March 18, 2011
The Catholic calendar is chock-a-block with saints’ days, though some are observed with more gusto than others. A few become crossover holidays (pun not intended) celebrated even by people who don’t know their “Hail Mary” from their “Our Father.” For instance, yesterday, March 17, was St. Gertrude’s Day, and people really whooped it up for the patron saint of cats. All those people wearing green must have been celebrating her association with gardening, right?
Tomorrow is another big saint’s day, this time for San Giuseppe, a.k.a. St. Joseph—as in “Jesus, Mary and….” Although it’s also celebrated elsewhere, the day has special significance for Sicilians, who attribute help from St. Joseph for saving them from a serious drought in the Middle Ages. People set up “St. Joseph’s tables,” altars laden with special foods, flowers and devotional objects to give thanks for the help the saint gave during the drought and for individual prayers the celebrants believe he has answered, such as bringing a loved one home from war. Because the day falls during Lent, the dishes are all meatless (at least by the Catholic definition, which doesn’t count fish as meat). They vary from place to place, but often include fava beans, which were one of the few crops that flourished during the drought, breadcrumbs to represent sawdust (Joseph taught Jesus the carpenter’s trade), and various breads and pastas.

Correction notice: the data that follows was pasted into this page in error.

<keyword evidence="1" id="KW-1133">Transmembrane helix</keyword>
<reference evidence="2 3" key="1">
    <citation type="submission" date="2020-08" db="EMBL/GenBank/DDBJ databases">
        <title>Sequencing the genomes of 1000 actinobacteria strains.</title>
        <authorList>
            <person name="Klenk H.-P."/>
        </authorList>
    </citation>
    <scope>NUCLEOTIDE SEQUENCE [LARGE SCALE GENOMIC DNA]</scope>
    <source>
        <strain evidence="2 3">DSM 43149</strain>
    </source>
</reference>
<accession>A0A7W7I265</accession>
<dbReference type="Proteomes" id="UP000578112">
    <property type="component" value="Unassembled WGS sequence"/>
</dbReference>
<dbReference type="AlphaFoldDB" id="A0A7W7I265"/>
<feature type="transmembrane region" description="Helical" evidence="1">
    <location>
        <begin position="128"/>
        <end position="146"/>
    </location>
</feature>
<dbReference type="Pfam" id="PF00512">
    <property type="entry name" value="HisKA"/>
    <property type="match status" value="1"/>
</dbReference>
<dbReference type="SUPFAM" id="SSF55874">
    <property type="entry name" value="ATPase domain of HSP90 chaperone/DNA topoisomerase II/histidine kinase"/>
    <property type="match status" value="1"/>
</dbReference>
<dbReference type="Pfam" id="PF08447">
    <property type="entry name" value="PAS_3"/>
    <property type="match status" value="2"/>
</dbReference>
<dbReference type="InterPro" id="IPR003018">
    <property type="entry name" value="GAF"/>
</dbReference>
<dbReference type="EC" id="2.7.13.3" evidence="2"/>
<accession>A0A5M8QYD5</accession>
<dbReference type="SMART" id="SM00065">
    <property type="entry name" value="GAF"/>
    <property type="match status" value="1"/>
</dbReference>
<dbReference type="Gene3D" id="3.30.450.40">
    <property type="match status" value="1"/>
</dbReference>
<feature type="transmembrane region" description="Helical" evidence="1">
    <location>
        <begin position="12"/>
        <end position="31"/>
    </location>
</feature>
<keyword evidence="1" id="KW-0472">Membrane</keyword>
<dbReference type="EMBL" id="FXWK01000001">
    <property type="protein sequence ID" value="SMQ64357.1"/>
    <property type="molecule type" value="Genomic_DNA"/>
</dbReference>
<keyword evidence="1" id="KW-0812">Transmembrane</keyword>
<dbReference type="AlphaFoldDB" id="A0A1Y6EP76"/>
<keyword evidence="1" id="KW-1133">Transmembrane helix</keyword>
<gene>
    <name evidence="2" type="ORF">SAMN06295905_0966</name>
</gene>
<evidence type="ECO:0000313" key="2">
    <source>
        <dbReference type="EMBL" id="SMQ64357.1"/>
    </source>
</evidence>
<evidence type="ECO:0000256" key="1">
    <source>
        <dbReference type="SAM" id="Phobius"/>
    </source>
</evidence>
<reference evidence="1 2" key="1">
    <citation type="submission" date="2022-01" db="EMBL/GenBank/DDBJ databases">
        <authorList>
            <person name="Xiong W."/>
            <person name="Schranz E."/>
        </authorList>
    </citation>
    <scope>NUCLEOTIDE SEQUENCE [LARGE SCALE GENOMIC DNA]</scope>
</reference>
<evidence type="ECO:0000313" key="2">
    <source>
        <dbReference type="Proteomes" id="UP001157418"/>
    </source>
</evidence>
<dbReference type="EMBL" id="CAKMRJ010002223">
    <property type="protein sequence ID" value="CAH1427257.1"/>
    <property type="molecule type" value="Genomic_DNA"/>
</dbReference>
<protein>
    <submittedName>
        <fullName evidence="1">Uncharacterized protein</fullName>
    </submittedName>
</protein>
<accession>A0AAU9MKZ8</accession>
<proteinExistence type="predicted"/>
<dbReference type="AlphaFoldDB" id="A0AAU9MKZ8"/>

In Italy Online gives an account of one Italian-American family’s celebration. Individuals are chosen to portray Jesus, Mary and Joseph, and they are the first to have a taste of each of the dishes. Afterward guests are also invited to eat. In this case the foods are all what might have been served in the village of the host’s ancestors, including vegetable dishes like fennel, stuffed eggplant and artichokes, fruits and cannoli and other pastries.
In New Orleans, possibly the parade float capital of the world (though New York is a strong contender), a St. Joseph’s Day parade follows right on the heels of the Mardi Gras season and the St. Gert—I mean, St. Patrick’s—Day parade. In San Juan Capistrano, home of one of my favorites of the California missions (although I wrote my 4th grade report on Mission San Gabriel), St. Joseph’s Day is when the swallows return from their winter migration.